to prepare the boat for mooring life is higher plus the inconvenance of minor items
can mount quickly. Grocery purchases require dinky rides, laundry and trash removal,
pumpouts, etc all require planing. Once you have spent time at the slip and can handle
the boat life, spend some time anchored for a few days. If you really like the solidtude
after being on the hook for a week or two, then move yourself and the boat over to a mooring ball.
I've done both, too. And, this is good advice.
zeehag and Seaduction like this.
__________________
On the northern Gulf of Mexico.


"Best thing to do is get her out on the ocean. If anything's gonna happen, it's gonna happen out there." Captain Ron Rico
Reply With Quote Share with Facebook
  #6  
Old 07-07-2013
zeehag's Avatar
snake charmer, cat herder
 
Join Date: Nov 2008
Location: refitting a formosa in exotic tropical locations....
Posts: 1,642
Thanks: 4
Thanked 23 Times in 23 Posts
Rep Power: 6
zeehag is on a distinguished road
Re: Slip or Mooring Can?

you may enjoy this lifestyle longer if you do the slip first thing....when you decide you enjoy being a pioneer in the 1820s, then progress along....
jgeissinger and rugosa like this.
__________________

To view links or images in signatures your post count must be 10 or greater. You currently have 0 posts.

formosa 41 and ericson 35mII
cruising tropical mexico at present, working my way southward



To view links or images in signatures your post count must be 10 or greater. You currently have 0 posts.
Reply With Quote Share with Facebook
  #7  
Old 07-07-2013
Senior Member
 
Join Date: May 2012
Location: Port Dalhousie, St.Catharines. Ontario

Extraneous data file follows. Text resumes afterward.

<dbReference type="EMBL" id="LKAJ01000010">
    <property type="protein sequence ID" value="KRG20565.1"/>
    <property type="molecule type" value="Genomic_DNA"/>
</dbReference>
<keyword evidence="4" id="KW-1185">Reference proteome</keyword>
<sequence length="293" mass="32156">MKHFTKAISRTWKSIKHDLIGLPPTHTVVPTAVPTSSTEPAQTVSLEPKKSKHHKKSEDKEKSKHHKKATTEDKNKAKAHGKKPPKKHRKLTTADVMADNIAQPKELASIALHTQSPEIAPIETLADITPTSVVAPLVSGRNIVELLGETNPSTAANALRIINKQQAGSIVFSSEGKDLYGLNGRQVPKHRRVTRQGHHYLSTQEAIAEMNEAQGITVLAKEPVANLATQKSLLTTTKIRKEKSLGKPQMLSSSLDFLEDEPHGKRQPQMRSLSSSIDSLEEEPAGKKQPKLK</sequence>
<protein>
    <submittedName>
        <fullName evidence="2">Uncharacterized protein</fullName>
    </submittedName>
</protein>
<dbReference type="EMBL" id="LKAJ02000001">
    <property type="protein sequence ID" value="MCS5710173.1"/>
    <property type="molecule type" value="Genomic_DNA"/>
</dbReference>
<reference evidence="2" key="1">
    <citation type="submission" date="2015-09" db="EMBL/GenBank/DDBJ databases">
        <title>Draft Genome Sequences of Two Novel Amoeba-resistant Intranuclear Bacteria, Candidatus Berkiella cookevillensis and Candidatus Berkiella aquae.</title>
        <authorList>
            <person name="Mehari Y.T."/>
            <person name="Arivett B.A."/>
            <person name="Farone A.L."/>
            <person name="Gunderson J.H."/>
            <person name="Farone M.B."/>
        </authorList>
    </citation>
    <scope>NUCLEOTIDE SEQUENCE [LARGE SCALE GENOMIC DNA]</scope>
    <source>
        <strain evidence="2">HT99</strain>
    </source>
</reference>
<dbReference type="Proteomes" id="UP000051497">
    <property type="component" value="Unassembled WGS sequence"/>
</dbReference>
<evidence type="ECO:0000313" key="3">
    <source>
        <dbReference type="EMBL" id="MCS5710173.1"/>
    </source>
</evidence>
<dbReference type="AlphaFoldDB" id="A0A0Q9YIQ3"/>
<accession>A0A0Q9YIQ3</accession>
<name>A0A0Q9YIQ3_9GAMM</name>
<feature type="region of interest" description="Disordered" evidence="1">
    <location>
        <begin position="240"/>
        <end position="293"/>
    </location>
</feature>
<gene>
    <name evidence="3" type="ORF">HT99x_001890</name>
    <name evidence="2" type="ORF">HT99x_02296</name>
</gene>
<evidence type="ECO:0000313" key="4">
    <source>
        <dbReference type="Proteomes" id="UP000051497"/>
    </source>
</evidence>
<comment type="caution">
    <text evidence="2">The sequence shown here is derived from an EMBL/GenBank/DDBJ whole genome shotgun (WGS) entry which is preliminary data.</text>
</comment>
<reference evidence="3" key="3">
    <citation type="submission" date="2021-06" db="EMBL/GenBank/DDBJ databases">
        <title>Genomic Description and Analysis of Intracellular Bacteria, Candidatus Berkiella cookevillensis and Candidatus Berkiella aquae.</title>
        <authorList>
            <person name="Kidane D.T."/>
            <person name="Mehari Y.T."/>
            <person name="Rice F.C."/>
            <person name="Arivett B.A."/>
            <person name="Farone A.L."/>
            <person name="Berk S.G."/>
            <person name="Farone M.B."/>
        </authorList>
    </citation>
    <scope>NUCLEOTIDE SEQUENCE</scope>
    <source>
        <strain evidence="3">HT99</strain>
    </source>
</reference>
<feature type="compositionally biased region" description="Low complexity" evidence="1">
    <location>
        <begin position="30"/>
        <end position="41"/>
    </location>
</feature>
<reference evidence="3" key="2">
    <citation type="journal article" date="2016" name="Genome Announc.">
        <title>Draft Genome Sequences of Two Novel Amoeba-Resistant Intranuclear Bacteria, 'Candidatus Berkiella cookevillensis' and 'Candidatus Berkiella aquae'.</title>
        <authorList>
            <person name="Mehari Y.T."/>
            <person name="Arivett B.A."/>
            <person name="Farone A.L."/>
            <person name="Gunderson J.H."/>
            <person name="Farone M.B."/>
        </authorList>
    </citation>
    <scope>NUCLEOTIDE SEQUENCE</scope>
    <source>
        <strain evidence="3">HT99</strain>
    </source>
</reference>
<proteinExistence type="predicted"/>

Posts: 117
Thanks: 6
Thanked 1 Time in 1 Post
Rep Power: 3
Kalina-Lona is on a distinguished road
Re: Slip or Mooring Can?

Quote:
Originally Posted by zeehag View Post
you may enjoy this lifestyle longer if you do the slip first thing....when you decide you enjoy being a pioneer in the 1820s, then progress along....
Don't get this one?
Reply With Quote Share with Facebook
  #8  
Old 07-07-2013
Senior Member
 
Join Date: Feb 2002
Location: Oceanside CA
Posts: 695
Thanks: 5
Thanked 7 Times in 7 Posts
Rep Power: 13
jephotog is on a distinguished road
Re: Slip or Mooring Can?

Quote:
Originally Posted by Kalina-Lona View Post
Don't get this one?
Hardships? Lots of extra work? Lack of power/conveniences?
zeehag and rugosa like this.
__________________
Jordan
West Wight Potter 14 "Lemon Drop"
Oceanside CA
To view links or images in signatures your post count must be 10 or greater. You currently have 0 posts.
.
Reply With Quote Share with Facebook
  #9  
Old 07-07-2013
Senior Member
 
Join Date: Feb 2007
Location: New Jersey
Posts: 1,915
Thanks: 4
Thanked 33 Times in 33 Posts
Rep Power: 8
Tempest is on a distinguished road
Re: Slip or Mooring Can?

Were I 2 1/2 hours away I think I'd rest easier at home knowing I was in a slip. Around here there are probably more sailboats on moorings than in slips. But they also seem to be the boats coming in to the yard for repairs more frequently whenever a storm blows through. Even if you do everything right, someone else slips their mooring and plays bumper pool through the field. You can always head out and anchor for the weekend to find that secluded spot.